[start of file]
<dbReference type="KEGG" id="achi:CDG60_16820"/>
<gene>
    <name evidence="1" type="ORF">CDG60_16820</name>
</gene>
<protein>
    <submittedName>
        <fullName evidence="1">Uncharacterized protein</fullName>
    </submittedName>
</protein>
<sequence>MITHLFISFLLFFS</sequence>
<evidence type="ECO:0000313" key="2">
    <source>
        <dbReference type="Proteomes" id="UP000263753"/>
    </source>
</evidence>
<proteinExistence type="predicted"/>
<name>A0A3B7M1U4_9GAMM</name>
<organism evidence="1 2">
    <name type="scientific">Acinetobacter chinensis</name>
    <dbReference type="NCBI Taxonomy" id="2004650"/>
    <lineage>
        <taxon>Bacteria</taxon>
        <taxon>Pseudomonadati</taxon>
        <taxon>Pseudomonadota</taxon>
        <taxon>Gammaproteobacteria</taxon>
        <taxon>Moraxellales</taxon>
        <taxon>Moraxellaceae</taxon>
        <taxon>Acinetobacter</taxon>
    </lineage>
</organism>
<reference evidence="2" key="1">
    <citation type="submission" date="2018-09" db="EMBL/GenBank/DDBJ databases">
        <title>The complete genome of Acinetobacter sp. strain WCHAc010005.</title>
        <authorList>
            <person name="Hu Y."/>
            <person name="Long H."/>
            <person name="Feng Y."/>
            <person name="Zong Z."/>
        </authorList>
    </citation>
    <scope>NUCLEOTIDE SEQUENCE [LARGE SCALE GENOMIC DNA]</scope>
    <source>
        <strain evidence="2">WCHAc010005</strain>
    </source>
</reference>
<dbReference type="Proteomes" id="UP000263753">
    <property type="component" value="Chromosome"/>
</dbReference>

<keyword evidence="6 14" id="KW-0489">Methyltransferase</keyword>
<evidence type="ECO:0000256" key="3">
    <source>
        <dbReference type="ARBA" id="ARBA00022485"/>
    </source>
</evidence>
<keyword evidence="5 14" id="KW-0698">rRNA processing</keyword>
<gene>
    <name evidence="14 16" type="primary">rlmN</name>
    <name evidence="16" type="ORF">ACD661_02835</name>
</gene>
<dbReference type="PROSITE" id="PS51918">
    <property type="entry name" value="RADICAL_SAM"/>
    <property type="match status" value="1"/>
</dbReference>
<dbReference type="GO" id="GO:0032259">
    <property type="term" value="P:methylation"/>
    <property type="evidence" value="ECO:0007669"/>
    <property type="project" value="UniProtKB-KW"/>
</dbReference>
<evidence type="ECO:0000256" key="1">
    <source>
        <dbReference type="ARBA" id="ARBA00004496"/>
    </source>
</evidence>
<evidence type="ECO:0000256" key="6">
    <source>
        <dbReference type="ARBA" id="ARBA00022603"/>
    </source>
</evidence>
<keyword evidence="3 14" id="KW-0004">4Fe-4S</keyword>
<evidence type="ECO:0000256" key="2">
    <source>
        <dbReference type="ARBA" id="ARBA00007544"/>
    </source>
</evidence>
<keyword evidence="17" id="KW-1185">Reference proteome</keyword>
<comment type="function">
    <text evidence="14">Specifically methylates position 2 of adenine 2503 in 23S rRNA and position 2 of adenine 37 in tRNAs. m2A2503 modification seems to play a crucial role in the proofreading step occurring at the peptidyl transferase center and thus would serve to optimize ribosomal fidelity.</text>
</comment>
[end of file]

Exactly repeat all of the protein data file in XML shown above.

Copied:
<dbReference type="KEGG" id="achi:CDG60_16820"/>
<gene>
    <name evidence="1" type="ORF">CDG60_16820</name>
</gene>
<protein>
    <submittedName>
        <fullName evidence="1">Uncharacterized protein</fullName>
    </submittedName>
</protein>
<sequence>MITHLFISFLLFFS</sequence>
<evidence type="ECO:0000313" key="2">
    <source>
        <dbReference type="Proteomes" id="UP000263753"/>
    </source>
</evidence>
<proteinExistence type="predicted"/>
<name>A0A3B7M1U4_9GAMM</name>
<organism evidence="1 2">
    <name type="scientific">Acinetobacter chinensis</name>
    <dbReference type="NCBI Taxonomy" id="2004650"/>
    <lineage>
        <taxon>Bacteria</taxon>
        <taxon>Pseudomonadati</taxon>
        <taxon>Pseudomonadota</taxon>
        <taxon>Gammaproteobacteria</taxon>
        <taxon>Moraxellales</taxon>
        <taxon>Moraxellaceae</taxon>
        <taxon>Acinetobacter</taxon>
    </lineage>
</organism>
<reference evidence="2" key="1">
    <citation type="submission" date="2018-09" db="EMBL/GenBank/DDBJ databases">
        <title>The complete genome of Acinetobacter sp. strain WCHAc010005.</title>
        <authorList>
            <person name="Hu Y."/>
            <person name="Long H."/>
            <person name="Feng Y."/>
            <person name="Zong Z."/>
        </authorList>
    </citation>
    <scope>NUCLEOTIDE SEQUENCE [LARGE SCALE GENOMIC DNA]</scope>
    <source>
        <strain evidence="2">WCHAc010005</strain>
    </source>
</reference>
<dbReference type="Proteomes" id="UP000263753">
    <property type="component" value="Chromosome"/>
</dbReference>

<keyword evidence="6 14" id="KW-0489">Methyltransferase</keyword>
<evidence type="ECO:0000256" key="3">
    <source>
        <dbReference type="ARBA" id="ARBA00022485"/>
    </source>
</evidence>
<keyword evidence="5 14" id="KW-0698">rRNA processing</keyword>
<gene>
    <name evidence="14 16" type="primary">rlmN</name>
    <name evidence="16" type="ORF">ACD661_02835</name>
</gene>
<dbReference type="PROSITE" id="PS51918">
    <property type="entry name" value="RADICAL_SAM"/>
    <property type="match status" value="1"/>
</dbReference>
<dbReference type="GO" id="GO:0032259">
    <property type="term" value="P:methylation"/>
    <property type="evidence" value="ECO:0007669"/>
    <property type="project" value="UniProtKB-KW"/>
</dbReference>
<evidence type="ECO:0000256" key="1">
    <source>
        <dbReference type="ARBA" id="ARBA00004496"/>
    </source>
</evidence>
<evidence type="ECO:0000256" key="6">
    <source>
        <dbReference type="ARBA" id="ARBA00022603"/>
    </source>
</evidence>
<keyword evidence="3 14" id="KW-0004">4Fe-4S</keyword>
<evidence type="ECO:0000256" key="2">
    <source>
        <dbReference type="ARBA" id="ARBA00007544"/>
    </source>
</evidence>
<keyword evidence="17" id="KW-1185">Reference proteome</keyword>
<comment type="function">
    <text evidence="14">Specifically methylates position 2 of adenine 2503 in 23S rRNA and position 2 of adenine 37 in tRNAs. m2A2503 modification seems to play a crucial role in the proofreading step occurring at the peptidyl transferase center and thus would serve to optimize ribosomal fidelity.</text>
</comment>